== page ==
claimed. Oh! 'tis just like him, said one; I have known him to dismount and help artillery out of the mud for half an hour at a time, and ride off again without being discovered. He is always poking about in out-of-the-way places: not unfrequently he rides unattended to distant outposts at night, and converses with the pickets about the movements of the enemy, and without more ceremony than you just now saw exhibited. It is his continual industry and sleeplessness that have routed Banks, Shields, and others in the Valley. He is continually moving himself, and expects all under him to be animated by the same solicitude and watchfulness. It was now past seven A. M., and our advanced guard had been on the move some time, but without discovering the slightest clue to the whereabouts of McClellan and his army. It was conjectured that he had been travelling Mall night through the swamp to reach his gunboats at the river, but in which direction none could imagine. Our troops occupied
han three army corps coming up to form a grand army to advance on Richmond from the west. Jackson was at Winchester with a small force, and was ordered to attack Shields, (Banks being sick,) so as to create a diversion in our favor. Although obliged to retire after the battle of Kearnstown, Jackson called on Ewell, and, receivingWashington, capturing immense quantities of baggage and thousands of prisoners. He retired again, and, recruited, rushed down the Valley, and instead of allowing Shields and Fremont to join McDowell, beat them both in detail, and obliged McDowell to fall back. Retreating again, Jackson begged for reenforcements, and they were senll also — who for many months before had been stationed at Fredericksburgh, and was promised chief command of this movement when joined by Banks, Blenker, Milroy, Shields, and Fremont from the Shenandoah Valley and Western Virginia, but whose hopes had been destroyed by the rapid marches and victories of Jackson over those generals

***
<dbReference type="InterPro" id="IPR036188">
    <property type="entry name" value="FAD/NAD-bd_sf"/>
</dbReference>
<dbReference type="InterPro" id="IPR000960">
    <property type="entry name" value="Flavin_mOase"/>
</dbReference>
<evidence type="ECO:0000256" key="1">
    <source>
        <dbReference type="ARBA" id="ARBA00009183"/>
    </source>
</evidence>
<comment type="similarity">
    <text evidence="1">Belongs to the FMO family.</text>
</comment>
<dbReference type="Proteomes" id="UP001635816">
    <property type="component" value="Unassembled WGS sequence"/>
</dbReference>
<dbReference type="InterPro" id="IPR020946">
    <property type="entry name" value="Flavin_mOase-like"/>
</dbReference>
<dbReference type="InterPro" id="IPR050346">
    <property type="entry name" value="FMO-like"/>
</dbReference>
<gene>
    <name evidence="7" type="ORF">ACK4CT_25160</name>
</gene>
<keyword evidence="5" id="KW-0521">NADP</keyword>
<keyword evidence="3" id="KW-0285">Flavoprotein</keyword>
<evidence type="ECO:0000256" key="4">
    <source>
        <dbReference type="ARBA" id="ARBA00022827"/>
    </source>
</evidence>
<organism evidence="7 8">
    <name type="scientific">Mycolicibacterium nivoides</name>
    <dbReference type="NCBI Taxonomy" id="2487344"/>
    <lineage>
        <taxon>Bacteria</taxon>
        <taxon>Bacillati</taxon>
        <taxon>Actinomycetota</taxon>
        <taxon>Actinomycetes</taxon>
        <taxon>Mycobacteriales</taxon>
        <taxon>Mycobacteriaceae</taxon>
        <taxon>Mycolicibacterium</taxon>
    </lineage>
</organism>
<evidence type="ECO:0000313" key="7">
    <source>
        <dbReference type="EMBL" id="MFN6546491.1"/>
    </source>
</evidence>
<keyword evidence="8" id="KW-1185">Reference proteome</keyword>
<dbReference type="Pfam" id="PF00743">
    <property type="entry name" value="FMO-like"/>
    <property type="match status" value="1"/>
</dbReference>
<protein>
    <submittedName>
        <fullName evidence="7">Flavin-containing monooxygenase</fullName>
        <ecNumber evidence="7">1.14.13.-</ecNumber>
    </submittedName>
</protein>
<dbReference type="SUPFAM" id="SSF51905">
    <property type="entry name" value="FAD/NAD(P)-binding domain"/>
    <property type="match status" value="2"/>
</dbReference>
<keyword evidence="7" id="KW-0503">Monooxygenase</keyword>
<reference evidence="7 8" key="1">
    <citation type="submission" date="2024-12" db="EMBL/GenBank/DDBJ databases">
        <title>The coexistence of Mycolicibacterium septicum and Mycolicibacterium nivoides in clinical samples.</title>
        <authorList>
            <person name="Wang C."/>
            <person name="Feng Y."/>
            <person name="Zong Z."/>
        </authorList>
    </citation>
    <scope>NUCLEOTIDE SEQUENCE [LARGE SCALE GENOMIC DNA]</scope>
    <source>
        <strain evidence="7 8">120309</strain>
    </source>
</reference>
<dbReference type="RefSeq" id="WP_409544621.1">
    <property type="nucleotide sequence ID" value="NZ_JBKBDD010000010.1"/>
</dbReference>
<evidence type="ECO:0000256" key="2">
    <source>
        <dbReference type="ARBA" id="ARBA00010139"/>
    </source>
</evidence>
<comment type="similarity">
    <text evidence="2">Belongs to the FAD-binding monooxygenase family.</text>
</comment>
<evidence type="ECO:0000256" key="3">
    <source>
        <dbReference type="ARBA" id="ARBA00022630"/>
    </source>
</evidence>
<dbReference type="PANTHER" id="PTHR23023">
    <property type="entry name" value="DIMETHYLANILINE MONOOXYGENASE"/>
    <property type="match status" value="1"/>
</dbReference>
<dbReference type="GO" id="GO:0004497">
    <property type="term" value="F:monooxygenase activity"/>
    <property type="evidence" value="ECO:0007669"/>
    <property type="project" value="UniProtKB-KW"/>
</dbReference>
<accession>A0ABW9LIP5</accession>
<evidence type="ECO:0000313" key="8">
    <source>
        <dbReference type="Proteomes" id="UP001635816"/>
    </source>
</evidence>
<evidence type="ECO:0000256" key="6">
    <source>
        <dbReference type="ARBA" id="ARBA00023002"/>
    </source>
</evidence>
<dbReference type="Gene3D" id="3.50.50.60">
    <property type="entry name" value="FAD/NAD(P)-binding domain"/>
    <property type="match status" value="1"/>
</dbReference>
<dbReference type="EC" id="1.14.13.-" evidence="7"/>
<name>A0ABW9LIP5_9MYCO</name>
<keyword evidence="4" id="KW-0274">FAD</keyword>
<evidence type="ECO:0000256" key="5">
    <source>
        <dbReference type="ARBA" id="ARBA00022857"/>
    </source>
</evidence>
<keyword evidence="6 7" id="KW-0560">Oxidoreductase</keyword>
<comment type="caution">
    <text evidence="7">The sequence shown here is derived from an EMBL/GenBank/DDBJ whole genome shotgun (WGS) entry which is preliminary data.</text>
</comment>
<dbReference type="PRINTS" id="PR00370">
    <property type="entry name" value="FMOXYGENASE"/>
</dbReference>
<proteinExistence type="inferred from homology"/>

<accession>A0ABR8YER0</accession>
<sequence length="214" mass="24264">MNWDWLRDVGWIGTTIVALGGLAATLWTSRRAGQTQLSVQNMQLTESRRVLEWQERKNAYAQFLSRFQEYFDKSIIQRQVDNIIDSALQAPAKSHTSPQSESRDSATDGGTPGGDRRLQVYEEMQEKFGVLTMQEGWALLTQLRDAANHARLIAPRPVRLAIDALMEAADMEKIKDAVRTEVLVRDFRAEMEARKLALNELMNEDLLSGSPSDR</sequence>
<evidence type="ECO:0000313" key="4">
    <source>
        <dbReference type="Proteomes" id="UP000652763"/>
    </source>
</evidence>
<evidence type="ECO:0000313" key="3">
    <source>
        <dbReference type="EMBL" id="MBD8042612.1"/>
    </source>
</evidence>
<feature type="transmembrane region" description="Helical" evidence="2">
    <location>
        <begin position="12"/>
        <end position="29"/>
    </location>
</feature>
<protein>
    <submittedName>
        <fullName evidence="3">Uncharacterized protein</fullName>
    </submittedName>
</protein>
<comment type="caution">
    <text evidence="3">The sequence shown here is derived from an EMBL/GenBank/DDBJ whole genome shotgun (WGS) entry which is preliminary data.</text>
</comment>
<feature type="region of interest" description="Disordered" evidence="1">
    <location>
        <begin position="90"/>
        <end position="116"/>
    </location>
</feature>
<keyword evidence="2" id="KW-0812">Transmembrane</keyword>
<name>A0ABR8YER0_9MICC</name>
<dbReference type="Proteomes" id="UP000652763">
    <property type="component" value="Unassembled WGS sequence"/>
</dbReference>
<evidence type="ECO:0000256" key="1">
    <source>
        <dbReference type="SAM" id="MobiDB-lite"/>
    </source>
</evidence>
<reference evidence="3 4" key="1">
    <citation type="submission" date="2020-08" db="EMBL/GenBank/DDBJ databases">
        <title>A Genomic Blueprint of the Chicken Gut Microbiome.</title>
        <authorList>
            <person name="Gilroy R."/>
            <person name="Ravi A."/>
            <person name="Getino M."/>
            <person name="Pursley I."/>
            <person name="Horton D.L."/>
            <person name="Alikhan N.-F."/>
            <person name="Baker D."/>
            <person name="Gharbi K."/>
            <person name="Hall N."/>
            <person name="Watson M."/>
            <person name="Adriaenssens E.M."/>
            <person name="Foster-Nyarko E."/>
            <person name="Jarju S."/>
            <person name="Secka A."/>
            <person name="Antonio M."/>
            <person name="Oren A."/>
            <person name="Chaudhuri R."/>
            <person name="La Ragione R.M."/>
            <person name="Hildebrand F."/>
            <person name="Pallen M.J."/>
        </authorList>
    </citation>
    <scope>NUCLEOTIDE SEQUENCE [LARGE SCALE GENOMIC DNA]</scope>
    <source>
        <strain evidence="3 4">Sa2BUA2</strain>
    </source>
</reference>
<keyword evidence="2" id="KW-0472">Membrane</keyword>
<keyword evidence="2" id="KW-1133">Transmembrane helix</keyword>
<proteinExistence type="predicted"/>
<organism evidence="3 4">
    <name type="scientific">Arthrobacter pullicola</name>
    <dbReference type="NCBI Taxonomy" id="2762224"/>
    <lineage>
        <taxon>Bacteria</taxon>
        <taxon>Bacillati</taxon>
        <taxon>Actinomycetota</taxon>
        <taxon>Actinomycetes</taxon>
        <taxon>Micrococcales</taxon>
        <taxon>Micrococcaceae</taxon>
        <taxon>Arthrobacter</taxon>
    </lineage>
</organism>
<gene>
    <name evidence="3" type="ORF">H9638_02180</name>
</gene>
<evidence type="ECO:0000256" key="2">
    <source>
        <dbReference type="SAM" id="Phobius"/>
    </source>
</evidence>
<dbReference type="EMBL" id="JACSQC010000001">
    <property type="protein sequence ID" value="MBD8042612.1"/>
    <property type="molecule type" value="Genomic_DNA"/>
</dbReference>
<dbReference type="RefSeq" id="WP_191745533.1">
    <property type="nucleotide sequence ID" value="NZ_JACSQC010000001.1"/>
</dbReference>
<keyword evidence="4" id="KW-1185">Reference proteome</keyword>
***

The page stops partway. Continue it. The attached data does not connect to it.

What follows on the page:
ernstown; the defeat and retreat of Banks from Strasburg and Winchester; the retreat, in turn, of his great opponent, timed with such mathematical accuracy, that at Strasburg he strikes with his right hand and his left the columns of Fremont and Shields, closing in from east and west to destroy him-strikes them and passes through, continuing his retreat up the Valley. Then comes the last scene -finis coronat. At Port Republic his adversaries strike at him in two columns. He throws himself against Fremont at Cross Keys and checks his advance; then attacks Shields beyond the river, and after one of the hottest battles of the war, fought nearly man to man, defeats him. Troops never fought better than the Federals there, but they were defeated; and Jackson, by forced marches, hastened to fall upon McClellan's right wing on the Chickahominy. These events had, in June, 1862, attracted all eyes to Jackson. People began to associate his name with the idea of unvarying success, and to
something grander than the achievements of this soldier, and that was the soldier himself. Ashby first attracted attention in the spring of 1862, when Jackson made his great campaign in the Valley, crushing one after another Banks, Milroy, Shields, Fremont, and their associates. Among the brilliant figures, the hard fighters grouped around the man of Kernstown and Port Republic at that time, Ashby was perhaps the most notable and famous. As the great majority of my readers never saw theen began in earnest. The affair with General Banks was only a skirmish — the wars of the giants followed. Jackson, nearly hemmed in by bitter and determined foes, fell back to escape destruction, and on his track rushed the heavy columns of Shields and Fremont, which, closing in at Strasburg and Front Royal, were now hunting down the lion. It was then and there that Ashby won his fame as a cavalry officer, and attached to every foot of ground over which he fought some deathless tradition.